31. The sermon length sweet spot for the vast majority of us is probably 35 minutes, give or take a few minutes. This is not so much a capitulation to the short attention span of modern audiences as it is a preacher’s ability to economize in his presentation and be merciful to his audience. Most of us are not as listenable as we think we are.
32. Too-long sermons are sometimes the result of overcooking, the preacher trying to say everything about a text that is possible to say, which is not the point of a sermon. Too-short sermons are usually the result of superficial preparation. Beware both extremes, but for the favorer of short sermons, remember that, unfortunately, the sermon is the most Bible most of your congregation will get each week. They need a good, deep look, not a quick glance.
33. Law-heavy sermons please the flesh, but cannot save or sanctify a heart.
34. Law-heavy sermons are excellent at provoking conviction, but grace-heavy sermons both convict and comfort.
35. Grace-heavy sermons console, but they also empower.
36. Mind the imperatives and the indicatives and learn to distinguish them well. A stubborn distinction between law and gospel is part of what makes Christian preaching Christian.
37. When you are done with your sermon prep – ideally, before you have preached your sermon – ask whether there is anything distinctly Christian about it. Could your informational Old Testament sermon be preached in a Jewish synagogue? Could your inspirational New Testament sermon be preached in a Mormon setting?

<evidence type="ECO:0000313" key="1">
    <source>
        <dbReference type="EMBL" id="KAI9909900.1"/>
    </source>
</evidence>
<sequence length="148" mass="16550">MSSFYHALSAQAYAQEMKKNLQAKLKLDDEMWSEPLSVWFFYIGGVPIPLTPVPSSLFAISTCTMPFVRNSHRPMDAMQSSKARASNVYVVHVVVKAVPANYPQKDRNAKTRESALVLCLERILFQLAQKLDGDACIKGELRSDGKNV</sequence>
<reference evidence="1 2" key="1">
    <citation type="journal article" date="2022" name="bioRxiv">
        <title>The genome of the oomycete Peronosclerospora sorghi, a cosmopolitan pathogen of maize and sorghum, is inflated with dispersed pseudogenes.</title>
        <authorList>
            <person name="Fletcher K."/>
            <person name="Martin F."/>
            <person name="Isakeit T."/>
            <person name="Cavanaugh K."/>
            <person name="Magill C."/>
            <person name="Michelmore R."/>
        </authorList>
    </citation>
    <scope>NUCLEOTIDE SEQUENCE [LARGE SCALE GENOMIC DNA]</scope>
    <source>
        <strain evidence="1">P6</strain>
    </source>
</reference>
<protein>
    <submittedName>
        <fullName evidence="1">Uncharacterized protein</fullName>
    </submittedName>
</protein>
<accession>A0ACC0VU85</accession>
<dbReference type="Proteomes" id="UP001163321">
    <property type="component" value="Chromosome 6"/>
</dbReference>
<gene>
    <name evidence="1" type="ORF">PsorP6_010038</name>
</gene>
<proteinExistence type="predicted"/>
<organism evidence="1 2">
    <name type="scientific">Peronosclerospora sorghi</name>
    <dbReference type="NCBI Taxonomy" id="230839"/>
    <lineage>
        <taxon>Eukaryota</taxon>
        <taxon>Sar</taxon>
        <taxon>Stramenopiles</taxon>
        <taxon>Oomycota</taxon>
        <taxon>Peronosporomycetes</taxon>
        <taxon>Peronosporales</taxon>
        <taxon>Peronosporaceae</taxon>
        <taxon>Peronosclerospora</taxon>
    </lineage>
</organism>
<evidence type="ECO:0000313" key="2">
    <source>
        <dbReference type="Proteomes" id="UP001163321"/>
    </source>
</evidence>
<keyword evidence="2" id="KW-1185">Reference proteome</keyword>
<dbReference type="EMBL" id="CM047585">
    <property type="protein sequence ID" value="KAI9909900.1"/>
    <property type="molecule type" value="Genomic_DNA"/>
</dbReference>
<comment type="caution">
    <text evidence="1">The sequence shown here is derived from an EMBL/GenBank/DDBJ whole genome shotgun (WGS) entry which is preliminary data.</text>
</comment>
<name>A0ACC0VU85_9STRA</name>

38. Every text of Scripture has a road that leads to “the great metropolis of the Scriptures,” which is Christ (Spurgeon). The preacher’s job is to find that road.
39. If, after as much toil as time and energy allows, you cannot find that road, “make one” (Spurgeon). It is better to clunkily preach Christ than not to preach him at all.
40. Topical sermons are fine in theory, but in execution, topical sermons should entail the exposition of a central text on that topic.
41. Good expositional preaching passively trains churches how to study their Bibles.
42. Preaching through whole books of the Bible should be the normative diet in congregational worship.
43. Preaching through whole books of the Bible exposes the congregation to texts they might not encounter of their own volition and challenges the preacher to present texts he might otherwise wish to avoid.
44. Preaching through whole books of the Bible nurtures a deeper love of God’s word among the congregation, as well as a sense of endurance (Rom. 15:4).
45. At first, congregations will listen to your good preaching. Over time, however, if they do not experience you as a caring shepherd, even your good preaching will have little effect. They will wonder if you even believe it. But: “If they believe you love them, they will bear anything from you” (Baxter). Even a bad sermon now and again.
46. If you listen to the same preacher or two, you’re going to end up sounding like them – for better or worse. If you cannot listen widely, choose wisely.
47. As in writing, in preaching it takes a while to find your voice. In the beginning, you will (even unwittingly) sound like your favorite preacher(s). Over time, however, your true voice will begin to emerge. It will be a neat discovery.
48. A preaching of Christ that feels formulaic and one-note is not always a failure of hermeneutic but often a failure of spirituality. A preaching of Christ that feels formulaic and one-note is frequently the result of a personal relationship with Christ that is formulaic and one-note.
49. The preacher must take personal care during the week that he is not simply engaging in a relationship with the idea of Jesus rather than with Jesus himself.
50. A feeble, flawed preacher preaching a fallible sermon can nevertheless deliver a powerful Savior that scares devils, shakes strongholds, and saves sinners from death and hell. Many might preach the gospel better than you, but nobody can preach a better gospel.